Nike has just released its final financial report for its 2020 fiscal year, showing a 38 percent drop in revenue in Q4 ending May 31, and an overall 4 percent drop to $37.4 billion year-over-year to close out all four quarters. This follows from a positive 9 percent revenue report in the first half of its 2020 fiscal year, prior to COVID-19.
In summary, Nike has reported the following reasons for this decline, mostly pertaining to the widespread of coronavirus in Q4:
- Nike-owned physical store closures globally: “90 percent of NIKE-owned stores were closed for roughly eight weeks in the quarter to protect the health and safety of teammates and consumers and help slow the spread of the COVID-19 pandemic.”
- Nike-partner stores generally followed suit, which saw a decrease of nearly 50% in wholesale shipments, resulting in “lower total revenue and higher inventory.”
- While wholesale discounts were offered to encourage retailer spending, Nike’s gross margins saw a 45.5 percent to 37.3 percent drop year-over-year as it was met with higher production costs, including “factory cancellation charges, increased inventory obsolescence reserves… the adverse rate impact of supply chain fixed costs on lower wholesale shipments” and increased expenditure for shipping and returns.
It is also important to note however, that these factors were partially offset by growth in Greater China, which saw a revenue increase of 8 percent for the full 2020 fiscal year, or 11 percent on a currency-neutral basis, “marking its sixth consecutive year of double-digit currency-neutral growth despite the headwinds from COVID-19.”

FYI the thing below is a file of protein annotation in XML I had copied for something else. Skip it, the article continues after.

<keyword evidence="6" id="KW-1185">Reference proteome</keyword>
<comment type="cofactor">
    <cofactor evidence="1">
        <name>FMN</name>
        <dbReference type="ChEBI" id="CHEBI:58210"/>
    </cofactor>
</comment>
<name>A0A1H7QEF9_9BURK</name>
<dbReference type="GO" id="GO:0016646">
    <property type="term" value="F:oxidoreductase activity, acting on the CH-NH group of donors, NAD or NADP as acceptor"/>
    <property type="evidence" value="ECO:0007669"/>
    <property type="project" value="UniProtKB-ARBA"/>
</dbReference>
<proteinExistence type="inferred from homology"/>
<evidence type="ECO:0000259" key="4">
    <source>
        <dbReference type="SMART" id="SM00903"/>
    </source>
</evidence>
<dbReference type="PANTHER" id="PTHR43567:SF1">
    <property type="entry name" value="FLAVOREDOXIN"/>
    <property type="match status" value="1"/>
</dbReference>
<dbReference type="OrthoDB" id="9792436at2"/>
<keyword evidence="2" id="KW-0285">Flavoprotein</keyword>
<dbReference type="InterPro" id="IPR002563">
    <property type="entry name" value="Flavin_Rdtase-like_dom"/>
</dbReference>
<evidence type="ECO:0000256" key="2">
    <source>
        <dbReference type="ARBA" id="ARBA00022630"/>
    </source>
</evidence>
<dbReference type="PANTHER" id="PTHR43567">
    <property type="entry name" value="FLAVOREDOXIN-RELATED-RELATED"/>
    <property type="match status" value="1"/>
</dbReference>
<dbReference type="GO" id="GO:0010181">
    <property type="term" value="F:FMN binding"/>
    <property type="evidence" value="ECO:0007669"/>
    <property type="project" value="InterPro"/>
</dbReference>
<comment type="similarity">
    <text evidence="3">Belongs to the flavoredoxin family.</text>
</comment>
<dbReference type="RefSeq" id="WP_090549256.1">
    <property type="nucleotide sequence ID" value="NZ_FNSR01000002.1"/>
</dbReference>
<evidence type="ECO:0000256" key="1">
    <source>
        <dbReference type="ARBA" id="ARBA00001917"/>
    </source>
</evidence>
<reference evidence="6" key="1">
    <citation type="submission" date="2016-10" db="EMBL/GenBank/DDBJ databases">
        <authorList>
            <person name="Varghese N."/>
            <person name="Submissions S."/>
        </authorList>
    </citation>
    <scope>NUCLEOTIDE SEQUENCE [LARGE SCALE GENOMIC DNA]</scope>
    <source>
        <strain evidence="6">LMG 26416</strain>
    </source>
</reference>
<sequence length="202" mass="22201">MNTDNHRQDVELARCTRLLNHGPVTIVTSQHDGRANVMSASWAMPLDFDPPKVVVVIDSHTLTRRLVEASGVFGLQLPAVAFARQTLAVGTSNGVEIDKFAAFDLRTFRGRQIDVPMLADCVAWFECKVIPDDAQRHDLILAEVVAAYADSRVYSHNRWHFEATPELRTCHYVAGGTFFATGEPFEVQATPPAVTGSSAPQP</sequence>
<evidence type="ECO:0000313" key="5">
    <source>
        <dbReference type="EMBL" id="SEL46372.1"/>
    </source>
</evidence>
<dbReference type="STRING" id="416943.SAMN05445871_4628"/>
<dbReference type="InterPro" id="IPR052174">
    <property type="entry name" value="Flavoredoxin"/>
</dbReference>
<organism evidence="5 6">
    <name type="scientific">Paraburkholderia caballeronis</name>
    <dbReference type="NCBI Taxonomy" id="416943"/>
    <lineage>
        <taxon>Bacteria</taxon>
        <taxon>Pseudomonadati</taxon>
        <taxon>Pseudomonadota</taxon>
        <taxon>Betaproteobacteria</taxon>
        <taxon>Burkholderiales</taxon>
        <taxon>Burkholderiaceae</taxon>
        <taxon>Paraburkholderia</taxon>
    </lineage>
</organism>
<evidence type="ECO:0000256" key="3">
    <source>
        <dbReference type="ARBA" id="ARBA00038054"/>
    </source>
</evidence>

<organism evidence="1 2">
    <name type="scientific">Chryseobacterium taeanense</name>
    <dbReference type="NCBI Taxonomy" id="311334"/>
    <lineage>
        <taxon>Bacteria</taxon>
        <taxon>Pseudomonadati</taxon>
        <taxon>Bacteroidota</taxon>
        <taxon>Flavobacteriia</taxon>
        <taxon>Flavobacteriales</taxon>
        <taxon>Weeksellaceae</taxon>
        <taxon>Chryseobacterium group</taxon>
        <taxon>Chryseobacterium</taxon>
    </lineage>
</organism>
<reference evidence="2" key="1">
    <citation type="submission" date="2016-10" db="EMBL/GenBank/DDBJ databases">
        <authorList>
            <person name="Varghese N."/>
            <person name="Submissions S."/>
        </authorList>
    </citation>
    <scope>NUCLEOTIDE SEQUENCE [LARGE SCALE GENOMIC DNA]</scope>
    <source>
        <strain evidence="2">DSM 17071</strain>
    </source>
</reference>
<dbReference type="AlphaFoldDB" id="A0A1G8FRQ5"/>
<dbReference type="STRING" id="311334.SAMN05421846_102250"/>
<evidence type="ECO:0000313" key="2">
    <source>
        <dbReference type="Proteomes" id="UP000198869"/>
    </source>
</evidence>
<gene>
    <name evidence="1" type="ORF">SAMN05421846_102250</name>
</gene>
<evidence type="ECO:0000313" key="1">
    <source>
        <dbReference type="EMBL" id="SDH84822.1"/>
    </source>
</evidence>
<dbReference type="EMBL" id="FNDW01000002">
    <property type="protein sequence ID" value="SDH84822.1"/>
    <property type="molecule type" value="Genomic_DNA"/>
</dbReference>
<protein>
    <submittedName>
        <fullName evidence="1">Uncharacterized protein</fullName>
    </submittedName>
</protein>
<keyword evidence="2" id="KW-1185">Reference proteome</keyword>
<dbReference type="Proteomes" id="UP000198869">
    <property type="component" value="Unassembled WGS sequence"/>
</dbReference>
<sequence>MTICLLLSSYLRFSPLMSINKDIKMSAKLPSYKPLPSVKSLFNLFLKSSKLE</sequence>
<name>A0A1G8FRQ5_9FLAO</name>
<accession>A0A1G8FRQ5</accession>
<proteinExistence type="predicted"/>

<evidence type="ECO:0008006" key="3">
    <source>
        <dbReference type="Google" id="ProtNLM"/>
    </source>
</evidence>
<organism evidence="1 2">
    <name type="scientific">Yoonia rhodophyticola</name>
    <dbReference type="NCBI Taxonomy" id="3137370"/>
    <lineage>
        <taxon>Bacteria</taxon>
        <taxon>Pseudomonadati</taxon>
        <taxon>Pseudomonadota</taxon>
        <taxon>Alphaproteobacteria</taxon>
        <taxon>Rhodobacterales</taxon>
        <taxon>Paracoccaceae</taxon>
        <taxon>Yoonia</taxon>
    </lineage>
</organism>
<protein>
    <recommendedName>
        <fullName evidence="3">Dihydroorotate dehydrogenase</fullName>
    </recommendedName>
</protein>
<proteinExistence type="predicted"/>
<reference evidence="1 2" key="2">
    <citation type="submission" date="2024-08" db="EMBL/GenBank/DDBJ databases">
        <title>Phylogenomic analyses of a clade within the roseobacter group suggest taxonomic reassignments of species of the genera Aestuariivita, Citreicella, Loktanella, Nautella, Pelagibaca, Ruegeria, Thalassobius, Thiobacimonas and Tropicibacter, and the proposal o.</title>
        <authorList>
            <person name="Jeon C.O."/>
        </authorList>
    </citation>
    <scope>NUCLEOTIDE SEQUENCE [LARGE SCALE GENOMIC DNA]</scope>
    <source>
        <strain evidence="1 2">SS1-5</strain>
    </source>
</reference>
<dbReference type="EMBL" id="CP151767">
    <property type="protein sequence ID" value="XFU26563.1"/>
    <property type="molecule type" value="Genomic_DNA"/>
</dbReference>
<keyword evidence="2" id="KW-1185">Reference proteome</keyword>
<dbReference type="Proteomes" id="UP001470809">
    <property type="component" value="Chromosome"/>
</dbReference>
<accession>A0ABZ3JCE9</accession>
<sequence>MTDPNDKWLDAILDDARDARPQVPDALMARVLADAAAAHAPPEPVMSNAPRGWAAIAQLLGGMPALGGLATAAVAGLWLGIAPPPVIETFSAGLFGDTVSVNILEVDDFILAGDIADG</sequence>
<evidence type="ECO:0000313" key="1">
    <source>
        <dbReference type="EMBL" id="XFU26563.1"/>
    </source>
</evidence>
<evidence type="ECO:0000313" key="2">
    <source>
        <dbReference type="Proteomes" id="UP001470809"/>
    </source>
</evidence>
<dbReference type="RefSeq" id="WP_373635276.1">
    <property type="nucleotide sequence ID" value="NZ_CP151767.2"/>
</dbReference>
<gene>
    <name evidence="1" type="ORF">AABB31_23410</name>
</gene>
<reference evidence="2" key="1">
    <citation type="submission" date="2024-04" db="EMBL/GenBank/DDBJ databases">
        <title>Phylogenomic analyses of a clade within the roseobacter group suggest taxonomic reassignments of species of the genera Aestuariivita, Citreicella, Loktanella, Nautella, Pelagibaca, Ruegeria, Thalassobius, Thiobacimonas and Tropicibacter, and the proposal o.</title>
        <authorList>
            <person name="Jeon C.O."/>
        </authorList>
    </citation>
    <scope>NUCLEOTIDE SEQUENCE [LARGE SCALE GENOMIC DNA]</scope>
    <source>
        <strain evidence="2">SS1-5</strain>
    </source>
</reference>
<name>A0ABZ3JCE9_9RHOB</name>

A good takeaway for Nike, which has been seen in almost every other industry and business, is the soaring increase in online focus. Digital sales increased by 75 percent for the sportswear giant in Q4, accounting for 30 percent of the quarter’s total revenue; and an overall increase of 47 percent for the whole fiscal year. CNBC writes that Nike “had previously set a goal to reach 30 percent digital penetration by 2023. But that timeline was accelerated rapidly because of the pandemic. Now, the company said it is targeting its e-commerce sales accounting for 50 percent of overall sales ‘in the foreseeable future.’”
Presently, about 90 percent of Nike-owned stores around the world are open, a number that accounts for an approximate 100 percent rate in China, 85 precent rate in North America and 65 precent rate in APLA.
Visit Nike’s investor relations platform to read the full report.
For more business-related news, Chanel says coronavirus impact will affect the luxury sector until 2022.